"New" Hoof Boot on the Block - The Horse Forum
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post #1 of 15 Old 01-12-2020, 04:01 PM Thread Starter
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"New" Hoof Boot on the Block

This is the Flex hoof boot, made in Finland. I never know what the rules are for posting links to products, but it's worth searching and having a look.
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post #2 of 15 Old 01-12-2020, 04:11 PM
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These look interesting. Have you used them? Seems like they could rub.
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post #3 of 15 Old 01-12-2020, 04:33 PM Thread Starter
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Quote:
Originally Posted by ACinATX View Post
These look interesting. Have you used them? Seems like they could rub.

I have a pair on order. The US rep is an endurance rider, has hundreds of miles on the boots without rubs or twists, or boots coming off. You really have to look at these boots to see all their features. For instance there are two positions for the heel straps, one high, one low. They look to me - though I don't know for sure - that they would be more forgiving of heel conformation which is a big issue for me, since my mare doesn't have "perfect" heels, the main reason I haven't tried Scoots (which I know can rub, twist and come off). They are made of a more elastic material than the usual hoof boots. Anyway, I'll know soon. I've been waiting for months to make a decision on boots, something lighter than my mare's clodhopper Cavallos. Then these came along. I'm not usually the first one to jump on the "new innovation" bandwagon, but the thinking on these boots is so different from other offerings, I thought I'd give them a try.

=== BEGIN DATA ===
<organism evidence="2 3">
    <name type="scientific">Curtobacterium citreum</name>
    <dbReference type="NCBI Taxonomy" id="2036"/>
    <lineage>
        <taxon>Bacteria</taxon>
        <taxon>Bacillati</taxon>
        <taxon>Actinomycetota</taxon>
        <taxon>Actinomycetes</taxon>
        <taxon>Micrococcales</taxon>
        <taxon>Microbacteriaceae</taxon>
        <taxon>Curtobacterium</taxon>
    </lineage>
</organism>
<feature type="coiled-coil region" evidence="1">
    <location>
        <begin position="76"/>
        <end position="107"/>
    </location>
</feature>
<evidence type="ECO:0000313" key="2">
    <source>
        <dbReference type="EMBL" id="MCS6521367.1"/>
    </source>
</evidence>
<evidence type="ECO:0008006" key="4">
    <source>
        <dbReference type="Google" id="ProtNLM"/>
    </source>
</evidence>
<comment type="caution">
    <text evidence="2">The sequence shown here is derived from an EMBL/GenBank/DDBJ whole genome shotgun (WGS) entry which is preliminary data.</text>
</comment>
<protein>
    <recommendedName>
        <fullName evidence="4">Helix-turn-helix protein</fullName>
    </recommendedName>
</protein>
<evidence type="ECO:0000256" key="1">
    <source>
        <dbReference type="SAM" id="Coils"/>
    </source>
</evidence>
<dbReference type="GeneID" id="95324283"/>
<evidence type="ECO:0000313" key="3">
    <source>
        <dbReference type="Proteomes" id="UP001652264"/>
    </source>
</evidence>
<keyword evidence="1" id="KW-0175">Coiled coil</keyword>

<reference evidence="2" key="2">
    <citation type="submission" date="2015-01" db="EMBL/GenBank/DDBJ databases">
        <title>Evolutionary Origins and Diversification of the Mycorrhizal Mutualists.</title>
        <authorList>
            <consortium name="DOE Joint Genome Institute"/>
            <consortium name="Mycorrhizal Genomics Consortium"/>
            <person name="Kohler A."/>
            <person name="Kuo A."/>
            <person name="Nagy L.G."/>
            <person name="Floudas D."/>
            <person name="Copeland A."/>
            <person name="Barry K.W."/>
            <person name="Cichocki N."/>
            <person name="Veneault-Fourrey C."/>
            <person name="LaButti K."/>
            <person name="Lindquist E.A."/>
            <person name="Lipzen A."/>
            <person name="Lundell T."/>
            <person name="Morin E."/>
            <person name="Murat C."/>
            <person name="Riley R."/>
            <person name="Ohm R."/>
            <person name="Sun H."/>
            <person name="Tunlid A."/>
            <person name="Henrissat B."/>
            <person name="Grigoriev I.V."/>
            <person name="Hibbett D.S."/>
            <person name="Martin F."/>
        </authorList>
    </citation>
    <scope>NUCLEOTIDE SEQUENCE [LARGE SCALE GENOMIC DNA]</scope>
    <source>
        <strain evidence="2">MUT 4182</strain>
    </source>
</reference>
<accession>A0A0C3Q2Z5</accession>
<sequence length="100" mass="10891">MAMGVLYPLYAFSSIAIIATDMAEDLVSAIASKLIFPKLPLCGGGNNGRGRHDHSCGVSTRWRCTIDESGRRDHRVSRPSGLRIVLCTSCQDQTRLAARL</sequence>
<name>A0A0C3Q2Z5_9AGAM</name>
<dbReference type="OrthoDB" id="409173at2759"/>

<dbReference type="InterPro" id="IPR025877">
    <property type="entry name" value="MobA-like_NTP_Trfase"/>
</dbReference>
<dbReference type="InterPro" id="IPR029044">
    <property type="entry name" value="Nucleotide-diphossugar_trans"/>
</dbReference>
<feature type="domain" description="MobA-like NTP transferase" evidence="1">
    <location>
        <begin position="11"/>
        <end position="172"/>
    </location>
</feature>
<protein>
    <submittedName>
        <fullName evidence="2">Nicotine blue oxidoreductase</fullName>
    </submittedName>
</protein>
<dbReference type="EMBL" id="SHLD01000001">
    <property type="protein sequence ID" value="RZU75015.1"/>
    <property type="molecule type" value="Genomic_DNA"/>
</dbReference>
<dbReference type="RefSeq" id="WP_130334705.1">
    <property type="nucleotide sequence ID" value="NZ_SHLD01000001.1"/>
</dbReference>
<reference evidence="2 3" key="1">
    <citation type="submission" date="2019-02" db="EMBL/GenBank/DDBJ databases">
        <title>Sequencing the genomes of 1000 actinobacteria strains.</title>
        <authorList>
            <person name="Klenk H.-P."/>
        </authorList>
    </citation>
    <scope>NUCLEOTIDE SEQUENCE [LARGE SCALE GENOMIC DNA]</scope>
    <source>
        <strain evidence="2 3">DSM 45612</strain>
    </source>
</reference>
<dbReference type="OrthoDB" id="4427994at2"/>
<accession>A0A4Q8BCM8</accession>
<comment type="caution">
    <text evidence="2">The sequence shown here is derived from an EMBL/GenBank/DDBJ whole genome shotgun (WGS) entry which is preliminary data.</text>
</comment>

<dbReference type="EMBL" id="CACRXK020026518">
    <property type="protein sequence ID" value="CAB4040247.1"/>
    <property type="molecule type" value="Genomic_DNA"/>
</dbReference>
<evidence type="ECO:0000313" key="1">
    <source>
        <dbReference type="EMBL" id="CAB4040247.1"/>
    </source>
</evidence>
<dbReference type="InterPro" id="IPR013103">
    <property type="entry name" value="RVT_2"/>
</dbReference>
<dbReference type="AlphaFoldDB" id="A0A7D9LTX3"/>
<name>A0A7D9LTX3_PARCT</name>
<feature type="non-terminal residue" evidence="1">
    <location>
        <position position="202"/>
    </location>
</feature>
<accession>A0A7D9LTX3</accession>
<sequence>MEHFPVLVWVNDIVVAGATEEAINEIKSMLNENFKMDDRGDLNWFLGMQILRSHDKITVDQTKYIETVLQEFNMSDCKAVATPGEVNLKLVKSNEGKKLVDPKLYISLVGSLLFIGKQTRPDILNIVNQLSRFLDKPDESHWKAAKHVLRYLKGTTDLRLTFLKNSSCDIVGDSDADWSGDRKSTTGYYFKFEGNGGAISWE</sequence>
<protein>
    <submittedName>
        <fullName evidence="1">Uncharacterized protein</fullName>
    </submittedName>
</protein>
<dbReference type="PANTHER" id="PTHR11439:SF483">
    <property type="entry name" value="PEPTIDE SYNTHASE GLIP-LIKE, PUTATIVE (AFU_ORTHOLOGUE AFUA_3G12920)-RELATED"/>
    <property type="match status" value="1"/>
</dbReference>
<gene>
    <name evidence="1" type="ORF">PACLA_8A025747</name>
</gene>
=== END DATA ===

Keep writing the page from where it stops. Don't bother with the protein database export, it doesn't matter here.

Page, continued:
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post #4 of 15 Old 01-12-2020, 04:41 PM
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I hope you report back once you use them. I keep thinking about buying boots for trail riding, although the farrier says only Moonshine needs them, since Pony has super thick soles (and Teddy isn't going on any trail rides any time soon LOL). I am currently paralyzed by indecision because of all the different kinds out there.
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post #5 of 15 Old 01-12-2020, 04:43 PM